In more than two dozen interviews across the country, voters ticked off a snowballing list of grievances that had undercut their faith in a president who ran on a pledge of normalcy and competence: The chaotic, deadly pullout from Afghanistan. A spike in migrants crossing the southern border. A legislative agenda stymied by Republican opposition and Democratic infighting.

The complaints are not just coming from conservatives. Voters who supported Biden said they had grown dispirited about his ability to muscle through campaign pledges to address climate change, voting rights and economic fairness while also confronting rising prices and other disruptions to daily life exacerbated by the pandemic.

“It’s incredibly frustrating,” said Daniel Sanchez, who lost his teaching contract at a community college in suburban Phoenix when enrollment plunged during the pandemic. Now, he is making minimum wage at an organic market and searching for full-time teaching work.

Sanchez, 36, said he still supported Biden, echoing many Democratic voters who said they believed the president was being unfairly blamed by Republicans and the news media for problems beyond his control, such as the price of gasoline or Covid spikes among Americans who refuse to get vaccinated.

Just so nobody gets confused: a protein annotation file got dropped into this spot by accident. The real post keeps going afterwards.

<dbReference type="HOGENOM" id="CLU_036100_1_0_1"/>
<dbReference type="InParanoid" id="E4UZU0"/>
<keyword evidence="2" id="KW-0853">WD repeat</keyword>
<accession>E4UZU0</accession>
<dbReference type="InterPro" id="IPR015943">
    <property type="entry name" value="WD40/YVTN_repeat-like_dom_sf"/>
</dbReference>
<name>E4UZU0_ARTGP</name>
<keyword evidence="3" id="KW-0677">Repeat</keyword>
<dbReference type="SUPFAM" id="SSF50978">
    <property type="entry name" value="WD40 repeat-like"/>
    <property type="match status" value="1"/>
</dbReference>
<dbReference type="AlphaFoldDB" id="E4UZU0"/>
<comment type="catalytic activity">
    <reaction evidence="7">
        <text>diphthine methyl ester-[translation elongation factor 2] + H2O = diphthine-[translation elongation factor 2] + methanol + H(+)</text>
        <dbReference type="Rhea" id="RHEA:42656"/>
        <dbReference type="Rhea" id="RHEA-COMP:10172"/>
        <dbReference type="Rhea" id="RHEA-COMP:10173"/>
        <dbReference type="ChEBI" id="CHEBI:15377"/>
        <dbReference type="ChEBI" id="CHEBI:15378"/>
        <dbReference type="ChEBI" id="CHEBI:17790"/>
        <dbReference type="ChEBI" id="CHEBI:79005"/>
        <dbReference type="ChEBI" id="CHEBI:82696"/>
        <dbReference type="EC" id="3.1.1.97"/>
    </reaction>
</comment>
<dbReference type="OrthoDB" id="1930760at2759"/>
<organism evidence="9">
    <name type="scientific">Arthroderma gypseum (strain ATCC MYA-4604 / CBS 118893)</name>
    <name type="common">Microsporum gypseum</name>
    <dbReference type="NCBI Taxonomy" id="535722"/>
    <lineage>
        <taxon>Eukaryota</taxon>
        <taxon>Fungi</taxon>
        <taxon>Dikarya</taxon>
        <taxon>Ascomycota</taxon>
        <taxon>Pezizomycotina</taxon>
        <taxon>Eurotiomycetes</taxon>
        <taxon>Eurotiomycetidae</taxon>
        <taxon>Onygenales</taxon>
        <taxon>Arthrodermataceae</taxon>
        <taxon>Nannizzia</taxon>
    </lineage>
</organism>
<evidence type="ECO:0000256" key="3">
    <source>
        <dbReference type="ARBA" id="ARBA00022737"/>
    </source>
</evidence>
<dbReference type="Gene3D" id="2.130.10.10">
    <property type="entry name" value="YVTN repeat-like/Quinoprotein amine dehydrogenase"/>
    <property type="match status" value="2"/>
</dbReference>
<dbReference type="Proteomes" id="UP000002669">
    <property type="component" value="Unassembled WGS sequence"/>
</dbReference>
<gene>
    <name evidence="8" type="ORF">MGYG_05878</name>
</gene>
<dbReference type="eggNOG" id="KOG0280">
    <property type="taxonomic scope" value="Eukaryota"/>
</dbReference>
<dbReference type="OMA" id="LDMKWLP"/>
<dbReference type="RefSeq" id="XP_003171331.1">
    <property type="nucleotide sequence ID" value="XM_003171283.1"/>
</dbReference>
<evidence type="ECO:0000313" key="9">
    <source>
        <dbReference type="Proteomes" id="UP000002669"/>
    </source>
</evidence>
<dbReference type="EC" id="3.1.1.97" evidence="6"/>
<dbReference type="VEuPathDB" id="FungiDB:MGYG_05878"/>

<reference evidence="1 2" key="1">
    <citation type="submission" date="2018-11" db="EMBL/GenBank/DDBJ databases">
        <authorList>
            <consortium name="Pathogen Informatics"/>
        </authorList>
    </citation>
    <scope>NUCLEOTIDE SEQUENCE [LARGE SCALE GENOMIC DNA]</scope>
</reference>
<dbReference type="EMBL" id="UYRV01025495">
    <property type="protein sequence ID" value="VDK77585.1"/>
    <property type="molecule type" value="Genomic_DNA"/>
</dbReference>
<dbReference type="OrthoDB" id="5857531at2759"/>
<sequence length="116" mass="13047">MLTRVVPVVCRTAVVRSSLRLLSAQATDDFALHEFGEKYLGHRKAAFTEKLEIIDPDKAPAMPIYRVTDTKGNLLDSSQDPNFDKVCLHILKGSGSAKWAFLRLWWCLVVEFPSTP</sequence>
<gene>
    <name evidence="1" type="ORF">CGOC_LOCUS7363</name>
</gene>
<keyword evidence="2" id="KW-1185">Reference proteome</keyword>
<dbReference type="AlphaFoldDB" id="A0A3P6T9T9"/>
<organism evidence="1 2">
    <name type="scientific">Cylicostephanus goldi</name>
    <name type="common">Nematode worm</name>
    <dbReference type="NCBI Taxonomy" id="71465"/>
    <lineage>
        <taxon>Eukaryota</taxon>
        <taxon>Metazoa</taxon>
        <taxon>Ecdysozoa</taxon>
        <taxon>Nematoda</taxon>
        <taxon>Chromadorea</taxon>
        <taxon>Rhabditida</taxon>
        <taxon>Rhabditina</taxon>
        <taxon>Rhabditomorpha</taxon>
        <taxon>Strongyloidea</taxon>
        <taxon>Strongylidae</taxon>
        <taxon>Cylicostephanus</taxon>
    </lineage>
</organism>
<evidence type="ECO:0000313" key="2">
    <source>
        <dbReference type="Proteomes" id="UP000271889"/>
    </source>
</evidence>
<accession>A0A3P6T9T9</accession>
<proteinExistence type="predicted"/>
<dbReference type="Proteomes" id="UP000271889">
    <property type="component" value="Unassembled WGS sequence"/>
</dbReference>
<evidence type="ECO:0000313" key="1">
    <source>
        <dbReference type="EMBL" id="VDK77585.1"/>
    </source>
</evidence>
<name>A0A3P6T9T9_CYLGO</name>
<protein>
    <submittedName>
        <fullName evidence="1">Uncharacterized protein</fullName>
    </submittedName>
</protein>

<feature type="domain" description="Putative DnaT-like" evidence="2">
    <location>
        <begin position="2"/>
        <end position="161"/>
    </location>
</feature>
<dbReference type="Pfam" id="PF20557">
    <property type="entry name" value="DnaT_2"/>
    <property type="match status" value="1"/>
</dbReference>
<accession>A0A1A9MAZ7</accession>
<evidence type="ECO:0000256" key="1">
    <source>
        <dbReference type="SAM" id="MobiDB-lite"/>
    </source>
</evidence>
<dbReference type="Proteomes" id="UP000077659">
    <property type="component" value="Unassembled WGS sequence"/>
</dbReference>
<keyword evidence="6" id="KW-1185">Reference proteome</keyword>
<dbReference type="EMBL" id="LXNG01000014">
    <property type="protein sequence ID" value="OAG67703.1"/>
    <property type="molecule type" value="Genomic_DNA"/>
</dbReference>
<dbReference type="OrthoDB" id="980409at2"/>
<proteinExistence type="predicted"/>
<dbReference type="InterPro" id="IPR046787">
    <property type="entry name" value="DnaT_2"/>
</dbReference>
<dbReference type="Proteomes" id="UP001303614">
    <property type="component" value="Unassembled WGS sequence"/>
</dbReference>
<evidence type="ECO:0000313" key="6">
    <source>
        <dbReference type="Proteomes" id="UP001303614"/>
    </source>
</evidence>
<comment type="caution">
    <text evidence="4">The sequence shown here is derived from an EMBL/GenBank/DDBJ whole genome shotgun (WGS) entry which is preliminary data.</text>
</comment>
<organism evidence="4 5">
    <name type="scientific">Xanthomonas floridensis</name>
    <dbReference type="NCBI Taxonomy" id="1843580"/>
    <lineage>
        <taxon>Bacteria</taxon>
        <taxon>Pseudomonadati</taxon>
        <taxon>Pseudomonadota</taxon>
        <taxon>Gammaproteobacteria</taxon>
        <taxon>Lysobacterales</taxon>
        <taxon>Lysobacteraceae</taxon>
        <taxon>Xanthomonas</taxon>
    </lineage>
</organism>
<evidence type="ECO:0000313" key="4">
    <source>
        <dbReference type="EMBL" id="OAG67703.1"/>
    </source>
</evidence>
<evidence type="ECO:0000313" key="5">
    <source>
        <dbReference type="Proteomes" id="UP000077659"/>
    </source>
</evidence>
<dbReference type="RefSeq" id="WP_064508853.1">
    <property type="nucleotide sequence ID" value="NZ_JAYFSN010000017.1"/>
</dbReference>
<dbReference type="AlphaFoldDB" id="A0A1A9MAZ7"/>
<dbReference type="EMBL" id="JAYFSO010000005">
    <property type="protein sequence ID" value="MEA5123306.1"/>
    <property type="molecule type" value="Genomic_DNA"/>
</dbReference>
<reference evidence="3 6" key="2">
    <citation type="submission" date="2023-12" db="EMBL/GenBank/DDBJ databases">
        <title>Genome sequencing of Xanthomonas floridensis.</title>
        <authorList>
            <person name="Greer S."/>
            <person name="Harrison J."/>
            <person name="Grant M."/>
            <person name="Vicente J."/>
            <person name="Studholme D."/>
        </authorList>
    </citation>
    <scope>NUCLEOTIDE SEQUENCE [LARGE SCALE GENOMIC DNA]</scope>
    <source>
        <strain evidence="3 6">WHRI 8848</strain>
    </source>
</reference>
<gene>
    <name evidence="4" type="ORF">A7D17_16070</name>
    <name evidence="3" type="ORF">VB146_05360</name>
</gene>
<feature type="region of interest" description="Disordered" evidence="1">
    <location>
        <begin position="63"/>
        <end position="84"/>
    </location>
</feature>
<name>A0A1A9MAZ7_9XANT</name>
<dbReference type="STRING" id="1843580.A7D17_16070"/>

But Sanchez has grown exasperated with the endless melodrama in Washington as a Democratic effort to confront climate change and strengthen the social safety net has stalled amid intraparty disputes. He is particularly frustrated with two moderate Democratic senators — Joe Manchin of West Virginia and Sanchez’s own senator, Kyrsten Sinema of Arizona.

“It seems like the answers are right in front of them, and people are willing to do nothing about it,” he said.

Biden came into office vowing to “build back better.” But voters said little was getting built as Democrats fight over multitrillion-dollar measures to strengthen the country’s social safety net and improve physical infrastructure. Normal life was not back, and might never be. And voters said so many things just felt worse.